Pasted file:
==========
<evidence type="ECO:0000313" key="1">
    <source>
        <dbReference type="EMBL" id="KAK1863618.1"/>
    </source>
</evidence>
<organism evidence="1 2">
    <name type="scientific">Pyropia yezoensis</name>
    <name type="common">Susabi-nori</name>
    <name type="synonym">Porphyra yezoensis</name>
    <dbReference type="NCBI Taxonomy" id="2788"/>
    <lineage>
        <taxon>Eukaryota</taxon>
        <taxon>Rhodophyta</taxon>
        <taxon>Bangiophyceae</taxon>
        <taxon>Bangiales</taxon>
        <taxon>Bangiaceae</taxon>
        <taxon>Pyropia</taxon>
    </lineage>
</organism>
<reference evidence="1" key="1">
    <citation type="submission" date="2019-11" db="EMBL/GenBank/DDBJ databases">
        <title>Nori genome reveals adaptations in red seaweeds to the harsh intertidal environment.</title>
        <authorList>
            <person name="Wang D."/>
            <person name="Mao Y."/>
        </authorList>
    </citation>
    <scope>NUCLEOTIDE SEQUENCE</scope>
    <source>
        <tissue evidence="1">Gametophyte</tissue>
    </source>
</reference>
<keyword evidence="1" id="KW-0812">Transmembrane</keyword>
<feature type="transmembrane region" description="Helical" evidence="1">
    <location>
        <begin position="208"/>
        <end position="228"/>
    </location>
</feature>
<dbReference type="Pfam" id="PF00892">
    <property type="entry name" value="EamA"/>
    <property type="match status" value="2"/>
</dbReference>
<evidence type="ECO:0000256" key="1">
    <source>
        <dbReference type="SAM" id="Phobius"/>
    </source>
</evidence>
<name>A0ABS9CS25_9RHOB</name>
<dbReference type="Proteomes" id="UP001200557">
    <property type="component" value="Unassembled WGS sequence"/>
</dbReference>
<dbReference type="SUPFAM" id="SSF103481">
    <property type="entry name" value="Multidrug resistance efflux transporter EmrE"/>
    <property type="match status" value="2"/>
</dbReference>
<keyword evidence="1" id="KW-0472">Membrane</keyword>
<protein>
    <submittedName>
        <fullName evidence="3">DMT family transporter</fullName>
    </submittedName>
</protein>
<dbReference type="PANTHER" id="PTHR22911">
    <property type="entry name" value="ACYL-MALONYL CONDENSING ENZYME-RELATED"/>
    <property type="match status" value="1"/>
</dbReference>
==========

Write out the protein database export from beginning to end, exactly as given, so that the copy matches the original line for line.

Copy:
<evidence type="ECO:0000313" key="1">
    <source>
        <dbReference type="EMBL" id="KAK1863618.1"/>
    </source>
</evidence>
<organism evidence="1 2">
    <name type="scientific">Pyropia yezoensis</name>
    <name type="common">Susabi-nori</name>
    <name type="synonym">Porphyra yezoensis</name>
    <dbReference type="NCBI Taxonomy" id="2788"/>
    <lineage>
        <taxon>Eukaryota</taxon>
        <taxon>Rhodophyta</taxon>
        <taxon>Bangiophyceae</taxon>
        <taxon>Bangiales</taxon>
        <taxon>Bangiaceae</taxon>
        <taxon>Pyropia</taxon>
    </lineage>
</organism>
<reference evidence="1" key="1">
    <citation type="submission" date="2019-11" db="EMBL/GenBank/DDBJ databases">
        <title>Nori genome reveals adaptations in red seaweeds to the harsh intertidal environment.</title>
        <authorList>
            <person name="Wang D."/>
            <person name="Mao Y."/>
        </authorList>
    </citation>
    <scope>NUCLEOTIDE SEQUENCE</scope>
    <source>
        <tissue evidence="1">Gametophyte</tissue>
    </source>
</reference>
<keyword evidence="1" id="KW-0812">Transmembrane</keyword>
<feature type="transmembrane region" description="Helical" evidence="1">
    <location>
        <begin position="208"/>
        <end position="228"/>
    </location>
</feature>
<dbReference type="Pfam" id="PF00892">
    <property type="entry name" value="EamA"/>
    <property type="match status" value="2"/>
</dbReference>
<evidence type="ECO:0000256" key="1">
    <source>
        <dbReference type="SAM" id="Phobius"/>
    </source>
</evidence>
<name>A0ABS9CS25_9RHOB</name>
<dbReference type="Proteomes" id="UP001200557">
    <property type="component" value="Unassembled WGS sequence"/>
</dbReference>
<dbReference type="SUPFAM" id="SSF103481">
    <property type="entry name" value="Multidrug resistance efflux transporter EmrE"/>
    <property type="match status" value="2"/>
</dbReference>
<keyword evidence="1" id="KW-0472">Membrane</keyword>
<protein>
    <submittedName>
        <fullName evidence="3">DMT family transporter</fullName>
    </submittedName>
</protein>
<dbReference type="PANTHER" id="PTHR22911">
    <property type="entry name" value="ACYL-MALONYL CONDENSING ENZYME-RELATED"/>
    <property type="match status" value="1"/>
</dbReference>